• Cache data (1)

    • Non-cache data (2)

  • Query Subcube (11)- a single MDX query might result in several different subcubes of data being requested from the Storage Engine. A Query Subcube event is raised for each of these requests, and may be one of the following types:

    • Cache data (1)

    • Non-cache data (2)

    • Internal data (3)

    • SQL data (4)

  • Query Subcube Verbose (12)- is functionally identical to Query Subcube, but it adds more information about the multidimensional space of the subcube that is queried.

    • Cache data (1)

    • Non-cache data (2)

    • Internal data (3)

    • SQL data (4)

  • Serialize Results Begin (75) / Serialize Results End (77)- have no related subclass events. They mark the start and end of query results being sent back to the client. The Serialize Results Begin event might be raised before the calculation of all of the cell values in a cellset has been completed, although it often starts just after all calculation is finished (for example, a Non Empty statement in an MDX query could force this behavior).

Monitoring queries with Performance Monitor counters

Analysis Services Performance Monitor counters are more useful for monitoring general query behavior than understanding what is happening when individual queries are run. Logging these counters can help us to understand the characteristics of all of the queries our users are running, and therefore help us to find query performance bottlenecks. Here's a list of all of the relevant categories and the important counters in them:

  • MSOLAP: Cache

    • CurrentEntries is the number of entries in the cache

    • Total Direct Hits is the number of subcube queries answered from existing cache entries this number should be compared to Total Misses to evaluate the percentage of subcube queries that are resolved using cache

    • Total Misses is the number of cache misses this number should grow after the cache has been cleared (for example, after the Analysis Services service has been restarted, or after cube processing) and should not grow too much once the cache is warm. If this number continues to grow, we need to evaluate if there is not enough memory for cache or if the queries that are being run cannot take advantage of existing cache.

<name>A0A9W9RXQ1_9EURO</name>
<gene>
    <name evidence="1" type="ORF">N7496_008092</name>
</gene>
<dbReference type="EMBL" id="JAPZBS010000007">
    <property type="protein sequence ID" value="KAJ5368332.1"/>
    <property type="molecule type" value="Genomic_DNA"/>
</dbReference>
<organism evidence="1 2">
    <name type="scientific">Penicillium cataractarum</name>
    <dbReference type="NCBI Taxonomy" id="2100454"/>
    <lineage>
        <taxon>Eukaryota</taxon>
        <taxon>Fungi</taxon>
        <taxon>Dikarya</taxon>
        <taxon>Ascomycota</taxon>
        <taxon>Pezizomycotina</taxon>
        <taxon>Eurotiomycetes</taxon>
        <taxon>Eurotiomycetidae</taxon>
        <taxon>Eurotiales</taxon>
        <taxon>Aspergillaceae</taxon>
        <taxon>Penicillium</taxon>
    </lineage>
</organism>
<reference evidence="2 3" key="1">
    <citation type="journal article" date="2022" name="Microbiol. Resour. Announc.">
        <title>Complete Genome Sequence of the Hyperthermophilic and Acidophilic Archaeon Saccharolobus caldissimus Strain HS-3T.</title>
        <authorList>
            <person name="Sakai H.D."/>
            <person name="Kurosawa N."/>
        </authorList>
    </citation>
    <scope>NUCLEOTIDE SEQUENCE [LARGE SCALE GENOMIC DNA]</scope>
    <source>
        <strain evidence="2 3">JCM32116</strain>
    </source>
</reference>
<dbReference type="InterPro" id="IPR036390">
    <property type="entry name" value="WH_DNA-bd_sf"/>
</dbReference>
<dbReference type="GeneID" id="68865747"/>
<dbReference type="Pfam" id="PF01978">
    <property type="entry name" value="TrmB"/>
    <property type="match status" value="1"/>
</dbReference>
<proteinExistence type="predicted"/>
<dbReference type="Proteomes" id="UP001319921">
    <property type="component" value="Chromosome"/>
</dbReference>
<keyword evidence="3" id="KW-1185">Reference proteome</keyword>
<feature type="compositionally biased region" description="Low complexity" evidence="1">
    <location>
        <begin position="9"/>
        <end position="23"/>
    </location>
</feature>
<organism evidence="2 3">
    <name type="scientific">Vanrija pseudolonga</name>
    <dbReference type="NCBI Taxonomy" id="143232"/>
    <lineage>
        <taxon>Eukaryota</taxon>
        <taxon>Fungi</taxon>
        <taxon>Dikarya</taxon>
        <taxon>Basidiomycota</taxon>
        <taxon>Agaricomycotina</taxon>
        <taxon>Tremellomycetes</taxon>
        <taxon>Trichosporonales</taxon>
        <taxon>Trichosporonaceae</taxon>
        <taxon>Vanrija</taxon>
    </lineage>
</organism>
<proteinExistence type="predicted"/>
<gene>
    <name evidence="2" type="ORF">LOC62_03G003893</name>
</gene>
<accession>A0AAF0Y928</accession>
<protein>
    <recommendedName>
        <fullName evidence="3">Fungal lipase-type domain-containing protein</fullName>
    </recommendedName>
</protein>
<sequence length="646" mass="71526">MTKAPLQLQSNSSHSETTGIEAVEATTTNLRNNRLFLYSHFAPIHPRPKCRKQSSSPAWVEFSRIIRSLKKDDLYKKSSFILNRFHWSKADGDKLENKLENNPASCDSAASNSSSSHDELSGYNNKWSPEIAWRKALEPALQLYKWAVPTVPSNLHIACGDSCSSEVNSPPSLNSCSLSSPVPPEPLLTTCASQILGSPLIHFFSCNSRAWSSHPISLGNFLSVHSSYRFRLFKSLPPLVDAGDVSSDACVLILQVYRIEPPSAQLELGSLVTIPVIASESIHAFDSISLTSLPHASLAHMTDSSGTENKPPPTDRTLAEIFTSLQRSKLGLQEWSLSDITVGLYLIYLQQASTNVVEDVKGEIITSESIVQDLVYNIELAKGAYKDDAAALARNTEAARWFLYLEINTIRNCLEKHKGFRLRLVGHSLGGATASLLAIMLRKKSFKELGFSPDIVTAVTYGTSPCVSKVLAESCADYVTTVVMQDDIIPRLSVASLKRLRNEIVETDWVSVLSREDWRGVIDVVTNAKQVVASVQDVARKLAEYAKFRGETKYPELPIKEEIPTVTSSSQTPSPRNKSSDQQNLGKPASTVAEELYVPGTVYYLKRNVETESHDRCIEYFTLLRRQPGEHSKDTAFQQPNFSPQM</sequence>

• MSOLAP:MDX contains several counters with very detailed information, the most important of which is:

    • Total NON EMPTY un-optimized is the number of Calculate Non Empty operations (as described earlier in the section on trace data) that are using an un-optimized algorithm. If this number continues to grow, there may be MDX queries that are running slowly for this reason and we might want to find them and optimize them.

  • MSOLAP: Memory we can use the same counters used to monitor processing operations to monitor query operations.

  • MSOLAP: Storage Engine Query contains several counters with detailed information that we can use to measure the workload of Analysis Services; the most generic counter here is:

    • Total Queries Answered shows the total number of queries run against Analysis Services; if this number does not increase, no queries are being run.

Monitoring queries with Dynamic Management Views

DMVs are not really useful for finding slow queries or understanding what happens when a query is run; trace data is much more useful for this purpose. That said, the data that DMVs return on memory usage, for example, is very useful for understanding the state of Analysis Services at a given point in time, which will have an impact on query performance.

MDX Studio

MDX Studio is a powerful tool that allows us to analyze MDX expressions, monitor the performance of MDX queries and use trace data to determine whether the Storage Engine or the Formula Engine is the cause of poor query performance. A complete description of MDX Studio and links to download it (for free) are available at:http://tinyurl.com/MdxStudio.